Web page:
Monday, February 25, 2019

Why do we turn a hobby into a side hustle?

"Remembering Saint-Siméon", 10x10" mixed media on wood panel. 

I read an interesting article this week, about the trend of monetizing hobbies. It was an interesting read, and got me thinking about why I have been trying for years to get a business going from my painting.

It wasn't at all about money.  I've had a full time job since I was 20 years old, doing something I enjoyed and was good at. I got paid well enough to be comfortable, so it's not like I needed extra for things like food (for someone entering the work force today it would be an entirely different story. Even those working in the same field as me don't get paid enough to cover rent in Toronto, let alone eat).

As the years rolled along though, I found that money wasn't the same as job satisfaction, and as I got more experience doing what I was doing, I hit a point where I got bored. The challenge was gone.

Boredom is a tough one for me... I love to learn and have never been good at being content with the status quo. When the company I worked for wouldn't let me move to a different area to learn something new, I thought about going elsewhere, but it is the biggest player in the game with the most complex work there was to be done. Changing jobs didn't seem like the way to go. Instead I threw myself into my "hobby", and decided to put in the hours it took to get good at it.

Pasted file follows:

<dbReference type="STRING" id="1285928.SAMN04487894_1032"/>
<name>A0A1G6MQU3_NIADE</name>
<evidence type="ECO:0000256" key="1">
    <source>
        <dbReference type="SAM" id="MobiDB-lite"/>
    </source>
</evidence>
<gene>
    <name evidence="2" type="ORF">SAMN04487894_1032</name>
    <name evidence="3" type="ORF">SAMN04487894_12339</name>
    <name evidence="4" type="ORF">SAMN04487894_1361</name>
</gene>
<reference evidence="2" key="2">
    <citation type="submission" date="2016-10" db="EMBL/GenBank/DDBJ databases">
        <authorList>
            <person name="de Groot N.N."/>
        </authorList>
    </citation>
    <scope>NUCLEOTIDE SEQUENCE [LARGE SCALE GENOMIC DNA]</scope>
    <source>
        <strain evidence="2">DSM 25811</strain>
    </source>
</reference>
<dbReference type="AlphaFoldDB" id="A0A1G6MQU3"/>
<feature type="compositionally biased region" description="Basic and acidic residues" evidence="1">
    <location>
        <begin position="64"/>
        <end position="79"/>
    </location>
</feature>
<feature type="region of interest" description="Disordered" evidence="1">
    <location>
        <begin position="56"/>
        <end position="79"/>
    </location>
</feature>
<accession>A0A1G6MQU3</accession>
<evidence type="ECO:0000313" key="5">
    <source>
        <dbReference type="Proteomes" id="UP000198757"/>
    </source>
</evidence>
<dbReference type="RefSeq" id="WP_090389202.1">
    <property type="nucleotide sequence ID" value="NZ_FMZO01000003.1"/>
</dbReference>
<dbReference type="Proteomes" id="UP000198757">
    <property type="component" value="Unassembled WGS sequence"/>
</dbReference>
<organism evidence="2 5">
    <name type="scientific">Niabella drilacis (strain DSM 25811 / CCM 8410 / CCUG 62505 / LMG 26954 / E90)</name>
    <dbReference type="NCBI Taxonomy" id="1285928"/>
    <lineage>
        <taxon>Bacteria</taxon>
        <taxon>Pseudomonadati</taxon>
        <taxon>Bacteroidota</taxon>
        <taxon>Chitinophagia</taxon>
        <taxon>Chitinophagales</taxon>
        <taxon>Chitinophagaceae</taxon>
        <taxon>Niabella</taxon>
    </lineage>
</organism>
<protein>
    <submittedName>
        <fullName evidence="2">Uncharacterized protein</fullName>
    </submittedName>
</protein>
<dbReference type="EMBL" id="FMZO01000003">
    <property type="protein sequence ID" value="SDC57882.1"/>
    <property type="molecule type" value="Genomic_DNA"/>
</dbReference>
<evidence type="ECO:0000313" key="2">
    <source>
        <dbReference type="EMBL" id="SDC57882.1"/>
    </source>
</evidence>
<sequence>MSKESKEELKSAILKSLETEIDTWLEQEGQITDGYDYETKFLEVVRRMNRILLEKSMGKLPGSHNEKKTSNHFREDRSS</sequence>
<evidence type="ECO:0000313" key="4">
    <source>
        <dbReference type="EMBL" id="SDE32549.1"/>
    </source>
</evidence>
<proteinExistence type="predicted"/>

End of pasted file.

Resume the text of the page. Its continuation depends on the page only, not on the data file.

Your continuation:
I've always loved painting. I have a degree in fine art and I've made stuff off and on since I was in high school. I never seriously considered it a career... I didn't have any money during school, so I lived on a shoe string, and though I wouldn't say it was awful, it wasn't exactly how I would choose to live. Poverty isn't fun. And as I didn't know any artist that actually made a living from their art (except those that taught), I didn't think it was a realistic possibility.

Hard to know when you're good enough at something to be considered "good", isn't it? At first, my goal was just to paint something I liked. Then I thought I'd be good enough when I could consistently paint something I liked. Then when I could get into an outdoor show. Then a juried show. Then win some sort of award. I've accomplished all these things, but I still feel like I have a lot to learn. My work could be better. But still, when someone loves one of my pieces enough to part with their hard earned money... that gives me a kind of satisfaction I don't get from getting into a show. I feel like I've made a connection with someone. Selling my paintings became a kind of validation for me.

These days I paint like someone obsessed. I think about the painting I'm working on when I'm at work, or driving, or in the shower, or out on a walk. I see the world as a painter, looking for the colour in the shadows on the snow, or framing what I'm looking at as a compositional problem to solve. I note colour combinations that speak to me, I look for interesting textures. I've always got 3 or more pieces on the go. And my house is becoming cluttered. I've got paintings stuffed in closets and under beds, but I still keep making more. I can't stop. I've started painting over some of my less successful, older pieces, but I've still got too many.